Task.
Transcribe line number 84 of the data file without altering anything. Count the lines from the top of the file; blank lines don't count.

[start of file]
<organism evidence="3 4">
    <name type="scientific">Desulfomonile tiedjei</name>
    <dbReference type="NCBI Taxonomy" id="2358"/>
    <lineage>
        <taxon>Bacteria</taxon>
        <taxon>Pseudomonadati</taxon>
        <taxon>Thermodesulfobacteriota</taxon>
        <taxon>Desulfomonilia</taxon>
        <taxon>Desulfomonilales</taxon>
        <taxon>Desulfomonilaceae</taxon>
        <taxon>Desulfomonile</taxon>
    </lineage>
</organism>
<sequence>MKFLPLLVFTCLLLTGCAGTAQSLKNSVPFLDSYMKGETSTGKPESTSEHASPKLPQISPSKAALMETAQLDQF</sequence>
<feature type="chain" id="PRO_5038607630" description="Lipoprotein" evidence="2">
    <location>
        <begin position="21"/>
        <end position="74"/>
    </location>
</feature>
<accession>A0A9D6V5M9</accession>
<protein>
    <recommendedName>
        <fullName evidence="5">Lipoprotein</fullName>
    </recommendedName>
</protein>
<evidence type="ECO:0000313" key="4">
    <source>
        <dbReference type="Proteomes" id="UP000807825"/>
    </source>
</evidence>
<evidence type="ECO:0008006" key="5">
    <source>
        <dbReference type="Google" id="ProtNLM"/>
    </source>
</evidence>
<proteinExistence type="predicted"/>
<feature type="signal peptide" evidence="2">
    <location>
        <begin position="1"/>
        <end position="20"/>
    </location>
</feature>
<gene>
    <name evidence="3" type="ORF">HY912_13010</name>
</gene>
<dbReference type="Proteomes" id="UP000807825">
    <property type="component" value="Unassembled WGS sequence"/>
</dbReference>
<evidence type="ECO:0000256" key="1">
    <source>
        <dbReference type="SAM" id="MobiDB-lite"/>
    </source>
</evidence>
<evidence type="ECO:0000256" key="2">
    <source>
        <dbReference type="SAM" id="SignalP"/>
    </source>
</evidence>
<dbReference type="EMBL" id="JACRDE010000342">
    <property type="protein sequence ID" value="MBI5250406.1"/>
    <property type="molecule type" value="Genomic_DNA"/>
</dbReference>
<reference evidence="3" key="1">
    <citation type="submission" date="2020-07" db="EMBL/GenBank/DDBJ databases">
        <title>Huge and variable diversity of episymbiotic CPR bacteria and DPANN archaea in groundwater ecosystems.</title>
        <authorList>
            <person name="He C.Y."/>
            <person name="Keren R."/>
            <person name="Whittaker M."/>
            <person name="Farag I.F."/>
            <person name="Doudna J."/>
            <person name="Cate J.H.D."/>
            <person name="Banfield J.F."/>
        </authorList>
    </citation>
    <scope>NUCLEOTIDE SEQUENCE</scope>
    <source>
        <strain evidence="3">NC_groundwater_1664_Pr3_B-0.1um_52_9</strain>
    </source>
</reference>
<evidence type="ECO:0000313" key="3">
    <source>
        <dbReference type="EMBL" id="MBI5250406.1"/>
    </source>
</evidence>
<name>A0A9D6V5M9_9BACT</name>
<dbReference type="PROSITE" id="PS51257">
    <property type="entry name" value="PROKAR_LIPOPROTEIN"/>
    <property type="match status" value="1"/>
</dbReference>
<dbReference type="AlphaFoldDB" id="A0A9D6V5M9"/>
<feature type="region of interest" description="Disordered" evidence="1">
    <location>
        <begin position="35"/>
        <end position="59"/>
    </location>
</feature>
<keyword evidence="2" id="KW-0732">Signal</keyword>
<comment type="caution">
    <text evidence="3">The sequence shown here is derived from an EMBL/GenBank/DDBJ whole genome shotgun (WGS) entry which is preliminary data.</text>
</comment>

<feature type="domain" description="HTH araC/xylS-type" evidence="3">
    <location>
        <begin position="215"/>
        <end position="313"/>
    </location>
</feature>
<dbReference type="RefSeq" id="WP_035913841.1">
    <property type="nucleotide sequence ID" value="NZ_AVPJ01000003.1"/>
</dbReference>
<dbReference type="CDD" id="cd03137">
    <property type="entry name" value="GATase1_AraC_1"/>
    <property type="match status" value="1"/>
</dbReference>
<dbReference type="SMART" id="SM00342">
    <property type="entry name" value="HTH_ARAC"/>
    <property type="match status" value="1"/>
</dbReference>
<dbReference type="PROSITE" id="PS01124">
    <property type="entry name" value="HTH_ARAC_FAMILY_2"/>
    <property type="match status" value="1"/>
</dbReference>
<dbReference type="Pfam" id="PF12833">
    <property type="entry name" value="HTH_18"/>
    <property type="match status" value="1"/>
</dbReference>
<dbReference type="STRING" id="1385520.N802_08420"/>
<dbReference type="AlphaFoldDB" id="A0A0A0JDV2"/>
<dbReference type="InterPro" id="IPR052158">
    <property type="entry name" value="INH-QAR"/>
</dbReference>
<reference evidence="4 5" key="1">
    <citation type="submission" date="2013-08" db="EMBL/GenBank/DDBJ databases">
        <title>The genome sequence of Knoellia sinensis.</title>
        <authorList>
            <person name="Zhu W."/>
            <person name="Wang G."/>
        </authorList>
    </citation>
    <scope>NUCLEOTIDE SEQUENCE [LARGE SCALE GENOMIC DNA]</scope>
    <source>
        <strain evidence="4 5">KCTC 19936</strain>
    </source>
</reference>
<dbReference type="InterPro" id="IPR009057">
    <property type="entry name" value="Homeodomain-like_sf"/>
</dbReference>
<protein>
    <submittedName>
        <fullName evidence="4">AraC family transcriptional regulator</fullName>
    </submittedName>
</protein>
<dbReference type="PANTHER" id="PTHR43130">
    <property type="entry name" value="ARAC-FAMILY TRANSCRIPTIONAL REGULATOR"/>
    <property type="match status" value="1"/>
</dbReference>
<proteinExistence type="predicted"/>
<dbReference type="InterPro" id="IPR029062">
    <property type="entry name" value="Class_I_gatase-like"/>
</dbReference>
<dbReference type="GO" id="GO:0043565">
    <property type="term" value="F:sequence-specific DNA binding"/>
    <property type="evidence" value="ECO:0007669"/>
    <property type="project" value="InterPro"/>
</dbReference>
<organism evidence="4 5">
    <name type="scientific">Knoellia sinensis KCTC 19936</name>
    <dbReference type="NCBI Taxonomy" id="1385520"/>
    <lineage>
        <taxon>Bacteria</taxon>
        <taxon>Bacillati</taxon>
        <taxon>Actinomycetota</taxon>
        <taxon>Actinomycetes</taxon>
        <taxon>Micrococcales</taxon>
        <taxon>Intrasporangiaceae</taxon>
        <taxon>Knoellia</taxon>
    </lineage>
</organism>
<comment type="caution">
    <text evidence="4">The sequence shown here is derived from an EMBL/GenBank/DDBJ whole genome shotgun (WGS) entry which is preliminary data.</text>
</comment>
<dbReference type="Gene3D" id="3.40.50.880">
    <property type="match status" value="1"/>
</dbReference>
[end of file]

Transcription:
        <dbReference type="EMBL" id="MBI5250406.1"/>